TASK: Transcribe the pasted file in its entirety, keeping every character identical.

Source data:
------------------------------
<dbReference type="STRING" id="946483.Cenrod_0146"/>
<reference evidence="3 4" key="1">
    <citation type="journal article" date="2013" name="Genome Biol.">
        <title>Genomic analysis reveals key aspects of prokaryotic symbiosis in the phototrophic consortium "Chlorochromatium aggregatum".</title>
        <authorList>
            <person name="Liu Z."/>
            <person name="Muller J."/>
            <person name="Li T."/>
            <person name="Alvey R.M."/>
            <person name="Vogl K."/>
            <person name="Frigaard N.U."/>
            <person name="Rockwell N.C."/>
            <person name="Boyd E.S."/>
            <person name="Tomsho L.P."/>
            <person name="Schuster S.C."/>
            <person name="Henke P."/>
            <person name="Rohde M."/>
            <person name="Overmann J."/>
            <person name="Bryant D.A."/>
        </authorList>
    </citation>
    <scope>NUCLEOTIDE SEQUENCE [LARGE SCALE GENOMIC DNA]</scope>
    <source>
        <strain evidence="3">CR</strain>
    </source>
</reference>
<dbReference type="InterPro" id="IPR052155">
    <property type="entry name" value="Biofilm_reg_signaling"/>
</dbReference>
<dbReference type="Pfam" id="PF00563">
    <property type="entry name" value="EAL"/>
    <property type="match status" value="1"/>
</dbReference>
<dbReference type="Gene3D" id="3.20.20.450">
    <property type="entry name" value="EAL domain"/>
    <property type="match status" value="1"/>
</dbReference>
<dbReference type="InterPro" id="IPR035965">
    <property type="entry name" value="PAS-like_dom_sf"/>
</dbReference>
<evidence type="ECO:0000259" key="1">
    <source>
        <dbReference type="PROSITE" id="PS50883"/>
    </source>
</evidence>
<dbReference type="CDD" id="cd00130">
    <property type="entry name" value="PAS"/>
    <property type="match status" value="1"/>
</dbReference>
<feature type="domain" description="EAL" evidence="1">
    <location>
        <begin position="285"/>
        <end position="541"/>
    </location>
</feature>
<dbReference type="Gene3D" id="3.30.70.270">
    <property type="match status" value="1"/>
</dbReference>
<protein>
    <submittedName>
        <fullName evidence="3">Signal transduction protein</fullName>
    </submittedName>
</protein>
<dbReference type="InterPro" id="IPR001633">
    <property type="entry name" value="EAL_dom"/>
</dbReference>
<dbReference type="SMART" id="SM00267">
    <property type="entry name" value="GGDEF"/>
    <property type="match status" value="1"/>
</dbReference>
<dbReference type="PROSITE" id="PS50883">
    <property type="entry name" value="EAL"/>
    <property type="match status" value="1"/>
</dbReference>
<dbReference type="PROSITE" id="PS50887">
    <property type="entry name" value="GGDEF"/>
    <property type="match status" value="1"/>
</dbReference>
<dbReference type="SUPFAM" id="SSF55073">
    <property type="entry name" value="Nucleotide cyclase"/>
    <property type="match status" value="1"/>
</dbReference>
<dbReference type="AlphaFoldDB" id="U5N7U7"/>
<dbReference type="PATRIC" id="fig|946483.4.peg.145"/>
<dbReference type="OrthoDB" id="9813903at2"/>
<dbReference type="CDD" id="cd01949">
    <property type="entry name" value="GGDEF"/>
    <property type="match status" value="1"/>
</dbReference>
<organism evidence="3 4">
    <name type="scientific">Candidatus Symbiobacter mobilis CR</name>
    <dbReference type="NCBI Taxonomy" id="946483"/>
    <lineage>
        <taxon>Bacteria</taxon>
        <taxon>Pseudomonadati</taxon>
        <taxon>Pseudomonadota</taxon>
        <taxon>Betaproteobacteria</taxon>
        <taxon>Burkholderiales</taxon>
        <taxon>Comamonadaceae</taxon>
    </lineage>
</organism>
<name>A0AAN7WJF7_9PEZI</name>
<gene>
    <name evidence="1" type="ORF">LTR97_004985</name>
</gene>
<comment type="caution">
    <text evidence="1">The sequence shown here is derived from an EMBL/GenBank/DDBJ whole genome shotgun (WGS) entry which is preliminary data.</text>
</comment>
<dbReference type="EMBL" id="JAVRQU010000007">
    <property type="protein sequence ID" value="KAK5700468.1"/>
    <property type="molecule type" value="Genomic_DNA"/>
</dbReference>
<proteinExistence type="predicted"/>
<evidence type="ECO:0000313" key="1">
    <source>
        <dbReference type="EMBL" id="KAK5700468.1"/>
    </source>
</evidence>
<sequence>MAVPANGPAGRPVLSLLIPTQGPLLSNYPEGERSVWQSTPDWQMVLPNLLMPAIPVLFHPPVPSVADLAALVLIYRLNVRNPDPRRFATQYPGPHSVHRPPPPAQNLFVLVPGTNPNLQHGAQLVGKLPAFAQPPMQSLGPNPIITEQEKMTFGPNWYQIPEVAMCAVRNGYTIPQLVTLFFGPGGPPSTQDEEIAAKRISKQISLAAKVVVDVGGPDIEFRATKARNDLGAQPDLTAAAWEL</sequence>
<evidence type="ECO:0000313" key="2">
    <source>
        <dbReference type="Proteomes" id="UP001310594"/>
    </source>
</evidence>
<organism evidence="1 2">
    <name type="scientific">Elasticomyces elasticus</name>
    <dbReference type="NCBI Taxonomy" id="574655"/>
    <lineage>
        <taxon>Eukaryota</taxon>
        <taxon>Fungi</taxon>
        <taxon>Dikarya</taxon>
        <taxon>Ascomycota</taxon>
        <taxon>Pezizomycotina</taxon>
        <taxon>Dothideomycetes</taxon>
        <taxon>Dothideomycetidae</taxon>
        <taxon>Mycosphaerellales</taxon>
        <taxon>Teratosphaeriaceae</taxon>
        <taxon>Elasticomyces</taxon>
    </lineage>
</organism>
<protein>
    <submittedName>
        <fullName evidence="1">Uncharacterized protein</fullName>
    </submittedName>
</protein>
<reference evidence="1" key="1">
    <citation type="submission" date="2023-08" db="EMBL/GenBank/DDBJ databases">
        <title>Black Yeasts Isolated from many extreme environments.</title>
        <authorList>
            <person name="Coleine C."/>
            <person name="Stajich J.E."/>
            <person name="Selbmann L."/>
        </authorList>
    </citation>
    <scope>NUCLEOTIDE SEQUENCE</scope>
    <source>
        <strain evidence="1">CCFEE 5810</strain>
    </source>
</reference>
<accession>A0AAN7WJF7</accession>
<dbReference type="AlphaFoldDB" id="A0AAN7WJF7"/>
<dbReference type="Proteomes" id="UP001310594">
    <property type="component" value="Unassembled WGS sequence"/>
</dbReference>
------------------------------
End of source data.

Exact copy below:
<dbReference type="STRING" id="946483.Cenrod_0146"/>
<reference evidence="3 4" key="1">
    <citation type="journal article" date="2013" name="Genome Biol.">
        <title>Genomic analysis reveals key aspects of prokaryotic symbiosis in the phototrophic consortium "Chlorochromatium aggregatum".</title>
        <authorList>
            <person name="Liu Z."/>
            <person name="Muller J."/>
            <person name="Li T."/>
            <person name="Alvey R.M."/>
            <person name="Vogl K."/>
            <person name="Frigaard N.U."/>
            <person name="Rockwell N.C."/>
            <person name="Boyd E.S."/>
            <person name="Tomsho L.P."/>
            <person name="Schuster S.C."/>
            <person name="Henke P."/>
            <person name="Rohde M."/>
            <person name="Overmann J."/>
            <person name="Bryant D.A."/>
        </authorList>
    </citation>
    <scope>NUCLEOTIDE SEQUENCE [LARGE SCALE GENOMIC DNA]</scope>
    <source>
        <strain evidence="3">CR</strain>
    </source>
</reference>
<dbReference type="InterPro" id="IPR052155">
    <property type="entry name" value="Biofilm_reg_signaling"/>
</dbReference>
<dbReference type="Pfam" id="PF00563">
    <property type="entry name" value="EAL"/>
    <property type="match status" value="1"/>
</dbReference>
<dbReference type="Gene3D" id="3.20.20.450">
    <property type="entry name" value="EAL domain"/>
    <property type="match status" value="1"/>
</dbReference>
<dbReference type="InterPro" id="IPR035965">
    <property type="entry name" value="PAS-like_dom_sf"/>
</dbReference>
<evidence type="ECO:0000259" key="1">
    <source>
        <dbReference type="PROSITE" id="PS50883"/>
    </source>
</evidence>
<dbReference type="CDD" id="cd00130">
    <property type="entry name" value="PAS"/>
    <property type="match status" value="1"/>
</dbReference>
<feature type="domain" description="EAL" evidence="1">
    <location>
        <begin position="285"/>
        <end position="541"/>
    </location>
</feature>
<dbReference type="Gene3D" id="3.30.70.270">
    <property type="match status" value="1"/>
</dbReference>
<protein>
    <submittedName>
        <fullName evidence="3">Signal transduction protein</fullName>
    </submittedName>
</protein>
<dbReference type="InterPro" id="IPR001633">
    <property type="entry name" value="EAL_dom"/>
</dbReference>
<dbReference type="SMART" id="SM00267">
    <property type="entry name" value="GGDEF"/>
    <property type="match status" value="1"/>
</dbReference>
<dbReference type="PROSITE" id="PS50883">
    <property type="entry name" value="EAL"/>
    <property type="match status" value="1"/>
</dbReference>
<dbReference type="PROSITE" id="PS50887">
    <property type="entry name" value="GGDEF"/>
    <property type="match status" value="1"/>
</dbReference>
<dbReference type="SUPFAM" id="SSF55073">
    <property type="entry name" value="Nucleotide cyclase"/>
    <property type="match status" value="1"/>
</dbReference>
<dbReference type="AlphaFoldDB" id="U5N7U7"/>
<dbReference type="PATRIC" id="fig|946483.4.peg.145"/>
<dbReference type="OrthoDB" id="9813903at2"/>
<dbReference type="CDD" id="cd01949">
    <property type="entry name" value="GGDEF"/>
    <property type="match status" value="1"/>
</dbReference>
<organism evidence="3 4">
    <name type="scientific">Candidatus Symbiobacter mobilis CR</name>
    <dbReference type="NCBI Taxonomy" id="946483"/>
    <lineage>
        <taxon>Bacteria</taxon>
        <taxon>Pseudomonadati</taxon>
        <taxon>Pseudomonadota</taxon>
        <taxon>Betaproteobacteria</taxon>
        <taxon>Burkholderiales</taxon>
        <taxon>Comamonadaceae</taxon>
    </lineage>
</organism>
<name>A0AAN7WJF7_9PEZI</name>
<gene>
    <name evidence="1" type="ORF">LTR97_004985</name>
</gene>
<comment type="caution">
    <text evidence="1">The sequence shown here is derived from an EMBL/GenBank/DDBJ whole genome shotgun (WGS) entry which is preliminary data.</text>
</comment>
<dbReference type="EMBL" id="JAVRQU010000007">
    <property type="protein sequence ID" value="KAK5700468.1"/>
    <property type="molecule type" value="Genomic_DNA"/>
</dbReference>
<proteinExistence type="predicted"/>
<evidence type="ECO:0000313" key="1">
    <source>
        <dbReference type="EMBL" id="KAK5700468.1"/>
    </source>
</evidence>
<sequence>MAVPANGPAGRPVLSLLIPTQGPLLSNYPEGERSVWQSTPDWQMVLPNLLMPAIPVLFHPPVPSVADLAALVLIYRLNVRNPDPRRFATQYPGPHSVHRPPPPAQNLFVLVPGTNPNLQHGAQLVGKLPAFAQPPMQSLGPNPIITEQEKMTFGPNWYQIPEVAMCAVRNGYTIPQLVTLFFGPGGPPSTQDEEIAAKRISKQISLAAKVVVDVGGPDIEFRATKARNDLGAQPDLTAAAWEL</sequence>
<evidence type="ECO:0000313" key="2">
    <source>
        <dbReference type="Proteomes" id="UP001310594"/>
    </source>
</evidence>
<organism evidence="1 2">
    <name type="scientific">Elasticomyces elasticus</name>
    <dbReference type="NCBI Taxonomy" id="574655"/>
    <lineage>
        <taxon>Eukaryota</taxon>
        <taxon>Fungi</taxon>
        <taxon>Dikarya</taxon>
        <taxon>Ascomycota</taxon>
        <taxon>Pezizomycotina</taxon>
        <taxon>Dothideomycetes</taxon>
        <taxon>Dothideomycetidae</taxon>
        <taxon>Mycosphaerellales</taxon>
        <taxon>Teratosphaeriaceae</taxon>
        <taxon>Elasticomyces</taxon>
    </lineage>
</organism>
<protein>
    <submittedName>
        <fullName evidence="1">Uncharacterized protein</fullName>
    </submittedName>
</protein>
<reference evidence="1" key="1">
    <citation type="submission" date="2023-08" db="EMBL/GenBank/DDBJ databases">
        <title>Black Yeasts Isolated from many extreme environments.</title>
        <authorList>
            <person name="Coleine C."/>
            <person name="Stajich J.E."/>
            <person name="Selbmann L."/>
        </authorList>
    </citation>
    <scope>NUCLEOTIDE SEQUENCE</scope>
    <source>
        <strain evidence="1">CCFEE 5810</strain>
    </source>
</reference>
<accession>A0AAN7WJF7</accession>
<dbReference type="AlphaFoldDB" id="A0AAN7WJF7"/>
<dbReference type="Proteomes" id="UP001310594">
    <property type="component" value="Unassembled WGS sequence"/>
</dbReference>